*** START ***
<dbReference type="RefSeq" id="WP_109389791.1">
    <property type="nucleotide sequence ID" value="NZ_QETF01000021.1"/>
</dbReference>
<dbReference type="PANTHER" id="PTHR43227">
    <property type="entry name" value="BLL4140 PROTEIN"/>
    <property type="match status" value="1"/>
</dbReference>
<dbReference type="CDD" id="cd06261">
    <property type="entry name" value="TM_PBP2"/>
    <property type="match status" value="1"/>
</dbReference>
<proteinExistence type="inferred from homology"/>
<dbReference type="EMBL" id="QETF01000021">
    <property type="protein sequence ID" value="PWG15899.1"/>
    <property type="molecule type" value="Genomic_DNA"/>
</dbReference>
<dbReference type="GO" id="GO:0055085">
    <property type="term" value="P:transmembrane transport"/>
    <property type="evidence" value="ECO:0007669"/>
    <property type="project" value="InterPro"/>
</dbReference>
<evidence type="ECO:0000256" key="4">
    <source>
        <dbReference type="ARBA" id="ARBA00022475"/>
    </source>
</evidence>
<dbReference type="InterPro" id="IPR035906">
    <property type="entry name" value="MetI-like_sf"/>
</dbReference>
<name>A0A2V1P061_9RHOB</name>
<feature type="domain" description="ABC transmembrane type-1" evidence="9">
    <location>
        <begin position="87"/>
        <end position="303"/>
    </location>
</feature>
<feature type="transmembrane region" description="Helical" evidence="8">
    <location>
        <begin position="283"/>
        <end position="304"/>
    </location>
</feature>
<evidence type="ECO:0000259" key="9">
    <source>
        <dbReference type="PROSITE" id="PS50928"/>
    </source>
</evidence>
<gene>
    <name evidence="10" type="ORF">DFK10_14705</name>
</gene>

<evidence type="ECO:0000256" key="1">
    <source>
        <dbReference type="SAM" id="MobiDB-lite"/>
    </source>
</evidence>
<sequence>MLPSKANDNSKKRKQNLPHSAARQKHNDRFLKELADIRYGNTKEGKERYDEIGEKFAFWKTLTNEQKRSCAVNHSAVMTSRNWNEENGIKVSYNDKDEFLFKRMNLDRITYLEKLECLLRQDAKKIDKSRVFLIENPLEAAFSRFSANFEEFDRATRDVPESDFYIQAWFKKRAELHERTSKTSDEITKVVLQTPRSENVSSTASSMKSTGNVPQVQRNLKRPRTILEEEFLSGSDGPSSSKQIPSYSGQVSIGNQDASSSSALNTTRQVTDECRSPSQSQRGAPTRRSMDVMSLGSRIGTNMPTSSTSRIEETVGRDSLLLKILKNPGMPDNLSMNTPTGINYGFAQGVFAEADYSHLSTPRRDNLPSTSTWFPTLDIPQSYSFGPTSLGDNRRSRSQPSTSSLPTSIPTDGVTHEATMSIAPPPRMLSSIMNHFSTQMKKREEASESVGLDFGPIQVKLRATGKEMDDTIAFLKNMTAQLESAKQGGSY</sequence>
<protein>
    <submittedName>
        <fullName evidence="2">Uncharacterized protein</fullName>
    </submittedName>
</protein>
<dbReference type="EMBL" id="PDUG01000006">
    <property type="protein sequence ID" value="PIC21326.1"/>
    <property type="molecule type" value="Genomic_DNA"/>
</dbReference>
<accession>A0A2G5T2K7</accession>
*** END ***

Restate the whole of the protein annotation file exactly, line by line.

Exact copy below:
<dbReference type="RefSeq" id="WP_109389791.1">
    <property type="nucleotide sequence ID" value="NZ_QETF01000021.1"/>
</dbReference>
<dbReference type="PANTHER" id="PTHR43227">
    <property type="entry name" value="BLL4140 PROTEIN"/>
    <property type="match status" value="1"/>
</dbReference>
<dbReference type="CDD" id="cd06261">
    <property type="entry name" value="TM_PBP2"/>
    <property type="match status" value="1"/>
</dbReference>
<proteinExistence type="inferred from homology"/>
<dbReference type="EMBL" id="QETF01000021">
    <property type="protein sequence ID" value="PWG15899.1"/>
    <property type="molecule type" value="Genomic_DNA"/>
</dbReference>
<dbReference type="GO" id="GO:0055085">
    <property type="term" value="P:transmembrane transport"/>
    <property type="evidence" value="ECO:0007669"/>
    <property type="project" value="InterPro"/>
</dbReference>
<evidence type="ECO:0000256" key="4">
    <source>
        <dbReference type="ARBA" id="ARBA00022475"/>
    </source>
</evidence>
<dbReference type="InterPro" id="IPR035906">
    <property type="entry name" value="MetI-like_sf"/>
</dbReference>
<name>A0A2V1P061_9RHOB</name>
<feature type="domain" description="ABC transmembrane type-1" evidence="9">
    <location>
        <begin position="87"/>
        <end position="303"/>
    </location>
</feature>
<feature type="transmembrane region" description="Helical" evidence="8">
    <location>
        <begin position="283"/>
        <end position="304"/>
    </location>
</feature>
<evidence type="ECO:0000259" key="9">
    <source>
        <dbReference type="PROSITE" id="PS50928"/>
    </source>
</evidence>
<gene>
    <name evidence="10" type="ORF">DFK10_14705</name>
</gene>

<evidence type="ECO:0000256" key="1">
    <source>
        <dbReference type="SAM" id="MobiDB-lite"/>
    </source>
</evidence>
<sequence>MLPSKANDNSKKRKQNLPHSAARQKHNDRFLKELADIRYGNTKEGKERYDEIGEKFAFWKTLTNEQKRSCAVNHSAVMTSRNWNEENGIKVSYNDKDEFLFKRMNLDRITYLEKLECLLRQDAKKIDKSRVFLIENPLEAAFSRFSANFEEFDRATRDVPESDFYIQAWFKKRAELHERTSKTSDEITKVVLQTPRSENVSSTASSMKSTGNVPQVQRNLKRPRTILEEEFLSGSDGPSSSKQIPSYSGQVSIGNQDASSSSALNTTRQVTDECRSPSQSQRGAPTRRSMDVMSLGSRIGTNMPTSSTSRIEETVGRDSLLLKILKNPGMPDNLSMNTPTGINYGFAQGVFAEADYSHLSTPRRDNLPSTSTWFPTLDIPQSYSFGPTSLGDNRRSRSQPSTSSLPTSIPTDGVTHEATMSIAPPPRMLSSIMNHFSTQMKKREEASESVGLDFGPIQVKLRATGKEMDDTIAFLKNMTAQLESAKQGGSY</sequence>
<protein>
    <submittedName>
        <fullName evidence="2">Uncharacterized protein</fullName>
    </submittedName>
</protein>
<dbReference type="EMBL" id="PDUG01000006">
    <property type="protein sequence ID" value="PIC21326.1"/>
    <property type="molecule type" value="Genomic_DNA"/>
</dbReference>
<accession>A0A2G5T2K7</accession>